The City of Vancouver has decided that free parking will be coming to an end.
The decision was made on Tuesday night and voted on by the Mayor and city council members during a meeting.
After the money that comes from property taxes, as well as development and licensing fees, pay parking is the third-largest revenue source for the city. Based on financial scenarios presented by staff earlier this month, one-third of the city’s revenue loss comes from parking fees alone.
Of the City’s projected funding gap of $92mil in the early Covid response days, 1/3 of revenue loss or $29mil is from parking. We don’t need to forego $. We do need to do what we can to balance the budget. We need to restart full parking enforcement now. pic.twitter.com/10RaLyknvj
— Sarah Kirby-Yung 楊瑞蘭 (@sarahkirby_yung) April 27, 2020
Councillor Sarah Kirby-Yung tells Daily Hive that she’s received “a lot of public comments” that are in favour of re-implementing paid parking so that the city doesn’t forego any further revenue.
“In terms of parking… we saw how important clear and consistent communication is,” she says in an interview.
She also argues that gradually re-implementing paid parking in areas such as beaches and parks, or permit parking-only zones, can be confusing and send mixed messages.
“I think that sends the wrong signal, it’s confusing to people; I think we really need to be clear and straightforward,” she adds. “I also think that when the City is crying poverty and asking for financial help, to forego any revenue streams that we have isn’t the responsible thing to do.”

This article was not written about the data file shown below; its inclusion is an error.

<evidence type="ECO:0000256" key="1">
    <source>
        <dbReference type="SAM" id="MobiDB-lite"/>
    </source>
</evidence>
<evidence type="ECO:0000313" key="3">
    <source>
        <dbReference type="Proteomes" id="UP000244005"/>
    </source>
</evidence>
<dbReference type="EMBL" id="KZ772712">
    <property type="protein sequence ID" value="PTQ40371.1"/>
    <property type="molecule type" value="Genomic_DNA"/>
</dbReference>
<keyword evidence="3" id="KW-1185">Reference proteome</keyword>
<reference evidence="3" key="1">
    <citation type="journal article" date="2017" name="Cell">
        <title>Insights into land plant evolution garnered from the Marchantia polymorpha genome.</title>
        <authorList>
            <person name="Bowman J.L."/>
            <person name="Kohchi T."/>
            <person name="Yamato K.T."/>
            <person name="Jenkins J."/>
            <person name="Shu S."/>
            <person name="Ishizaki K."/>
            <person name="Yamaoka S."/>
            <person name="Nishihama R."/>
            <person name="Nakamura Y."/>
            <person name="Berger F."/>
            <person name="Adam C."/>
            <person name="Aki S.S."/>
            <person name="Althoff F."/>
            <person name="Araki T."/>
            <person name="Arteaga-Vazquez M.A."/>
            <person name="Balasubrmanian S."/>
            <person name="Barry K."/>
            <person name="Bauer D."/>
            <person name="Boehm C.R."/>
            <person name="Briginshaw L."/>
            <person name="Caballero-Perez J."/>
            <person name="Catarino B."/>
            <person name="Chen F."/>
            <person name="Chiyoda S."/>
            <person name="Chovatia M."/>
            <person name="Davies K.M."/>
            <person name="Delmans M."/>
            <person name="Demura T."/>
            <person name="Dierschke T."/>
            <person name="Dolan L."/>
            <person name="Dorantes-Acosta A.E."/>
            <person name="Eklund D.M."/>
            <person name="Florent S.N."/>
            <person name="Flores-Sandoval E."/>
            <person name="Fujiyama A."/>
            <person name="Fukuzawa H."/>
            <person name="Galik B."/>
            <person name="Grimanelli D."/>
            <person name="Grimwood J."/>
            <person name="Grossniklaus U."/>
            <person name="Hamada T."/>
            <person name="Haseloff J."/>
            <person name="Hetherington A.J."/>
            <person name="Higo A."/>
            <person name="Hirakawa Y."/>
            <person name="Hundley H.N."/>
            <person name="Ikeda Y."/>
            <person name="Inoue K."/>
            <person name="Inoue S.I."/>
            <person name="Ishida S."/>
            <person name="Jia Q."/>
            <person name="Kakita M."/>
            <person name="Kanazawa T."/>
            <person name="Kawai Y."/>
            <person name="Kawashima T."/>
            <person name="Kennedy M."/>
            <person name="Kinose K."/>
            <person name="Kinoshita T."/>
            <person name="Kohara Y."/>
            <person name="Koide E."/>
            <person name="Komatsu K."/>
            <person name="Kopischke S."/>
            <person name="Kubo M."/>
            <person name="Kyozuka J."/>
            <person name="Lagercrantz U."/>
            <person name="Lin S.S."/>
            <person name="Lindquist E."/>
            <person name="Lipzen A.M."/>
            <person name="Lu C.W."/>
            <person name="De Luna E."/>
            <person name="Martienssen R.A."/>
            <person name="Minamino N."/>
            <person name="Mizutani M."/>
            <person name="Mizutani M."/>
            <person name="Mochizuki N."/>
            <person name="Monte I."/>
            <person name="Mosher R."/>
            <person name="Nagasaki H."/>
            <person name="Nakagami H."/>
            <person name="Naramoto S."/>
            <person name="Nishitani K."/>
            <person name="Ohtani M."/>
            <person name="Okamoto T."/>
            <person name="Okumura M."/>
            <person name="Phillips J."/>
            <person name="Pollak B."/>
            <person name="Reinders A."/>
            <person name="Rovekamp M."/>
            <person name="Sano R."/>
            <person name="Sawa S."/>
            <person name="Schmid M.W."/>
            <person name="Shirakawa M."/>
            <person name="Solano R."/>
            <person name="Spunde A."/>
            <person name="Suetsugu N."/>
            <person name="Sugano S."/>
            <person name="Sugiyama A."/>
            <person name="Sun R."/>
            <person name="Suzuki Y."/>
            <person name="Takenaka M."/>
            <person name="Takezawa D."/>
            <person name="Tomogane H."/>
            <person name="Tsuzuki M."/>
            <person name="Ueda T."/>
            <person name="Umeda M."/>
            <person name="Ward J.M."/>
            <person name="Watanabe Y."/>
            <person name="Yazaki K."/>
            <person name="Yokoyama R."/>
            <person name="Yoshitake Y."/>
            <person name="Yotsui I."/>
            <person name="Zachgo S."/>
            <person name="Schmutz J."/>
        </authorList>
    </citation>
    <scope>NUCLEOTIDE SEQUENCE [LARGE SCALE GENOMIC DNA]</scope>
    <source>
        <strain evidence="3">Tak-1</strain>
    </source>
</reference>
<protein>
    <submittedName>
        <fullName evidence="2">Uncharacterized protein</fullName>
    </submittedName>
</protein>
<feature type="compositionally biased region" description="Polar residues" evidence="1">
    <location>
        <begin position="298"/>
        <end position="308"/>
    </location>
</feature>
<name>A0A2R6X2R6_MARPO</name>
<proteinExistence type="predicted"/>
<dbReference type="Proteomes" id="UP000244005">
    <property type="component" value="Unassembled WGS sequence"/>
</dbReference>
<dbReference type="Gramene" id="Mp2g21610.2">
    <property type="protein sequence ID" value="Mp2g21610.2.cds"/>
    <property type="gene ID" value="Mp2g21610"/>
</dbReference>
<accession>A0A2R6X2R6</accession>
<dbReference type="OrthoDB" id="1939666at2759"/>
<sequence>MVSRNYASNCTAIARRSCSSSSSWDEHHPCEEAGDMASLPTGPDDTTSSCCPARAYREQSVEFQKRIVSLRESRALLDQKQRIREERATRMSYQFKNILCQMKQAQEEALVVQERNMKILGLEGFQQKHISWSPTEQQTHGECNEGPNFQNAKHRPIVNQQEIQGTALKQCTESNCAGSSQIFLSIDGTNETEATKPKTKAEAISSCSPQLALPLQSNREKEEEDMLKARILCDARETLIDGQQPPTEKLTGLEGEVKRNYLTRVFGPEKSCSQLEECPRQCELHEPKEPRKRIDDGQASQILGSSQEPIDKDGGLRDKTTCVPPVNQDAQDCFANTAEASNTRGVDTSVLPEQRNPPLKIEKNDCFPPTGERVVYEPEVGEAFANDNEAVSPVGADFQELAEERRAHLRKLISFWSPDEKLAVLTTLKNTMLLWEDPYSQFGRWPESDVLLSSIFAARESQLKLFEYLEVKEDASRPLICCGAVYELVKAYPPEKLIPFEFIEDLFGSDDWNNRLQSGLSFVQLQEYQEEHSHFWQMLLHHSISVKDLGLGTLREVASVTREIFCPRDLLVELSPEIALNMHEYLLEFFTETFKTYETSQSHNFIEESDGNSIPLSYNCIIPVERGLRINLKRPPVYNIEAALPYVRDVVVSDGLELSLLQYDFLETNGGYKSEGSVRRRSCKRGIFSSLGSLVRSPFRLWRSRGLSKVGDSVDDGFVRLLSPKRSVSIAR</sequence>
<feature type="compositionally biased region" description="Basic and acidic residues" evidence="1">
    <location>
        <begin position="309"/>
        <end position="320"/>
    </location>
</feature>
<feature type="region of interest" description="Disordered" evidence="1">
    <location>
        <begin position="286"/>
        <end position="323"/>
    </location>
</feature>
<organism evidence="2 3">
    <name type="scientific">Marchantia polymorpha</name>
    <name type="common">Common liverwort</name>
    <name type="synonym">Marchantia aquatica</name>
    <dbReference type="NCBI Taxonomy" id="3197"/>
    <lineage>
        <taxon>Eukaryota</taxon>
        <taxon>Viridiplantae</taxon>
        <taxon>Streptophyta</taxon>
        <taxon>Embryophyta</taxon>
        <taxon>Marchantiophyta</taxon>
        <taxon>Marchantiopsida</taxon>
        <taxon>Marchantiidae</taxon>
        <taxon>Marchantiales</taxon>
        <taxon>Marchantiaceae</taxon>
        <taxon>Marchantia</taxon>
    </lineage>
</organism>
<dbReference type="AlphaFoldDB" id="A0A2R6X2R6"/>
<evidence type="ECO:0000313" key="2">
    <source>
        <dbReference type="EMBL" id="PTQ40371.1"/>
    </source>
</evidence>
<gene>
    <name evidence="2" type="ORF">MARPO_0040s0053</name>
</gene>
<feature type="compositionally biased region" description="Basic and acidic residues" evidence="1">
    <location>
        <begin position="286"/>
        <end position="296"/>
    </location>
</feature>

City staff say that pay-parking will be re-introduced across the entire city throughout next week. They’ll also be looking for ways that they can continue to support frontline staff and healthcare workers.
Despite bringing back paid parking, revenue levels aren’t expected to immediately return to normal. Staff say that they’re seeing 80% to 90% less vehicles parked than usual.
Several councillors during Tuesday’s meeting, however, noted that people were taking advantage of the free parking. Many noticed vehicles “parking all day long” and “blocks being full.”
On March 30, the city announced it would suspend pay parking for metered zones, rush hour zones, residential permit-parking zones, and parking time limits.
An exact date for the return of pay parking has yet to be confirmed but City staff are expected to make a full announcement in the coming days.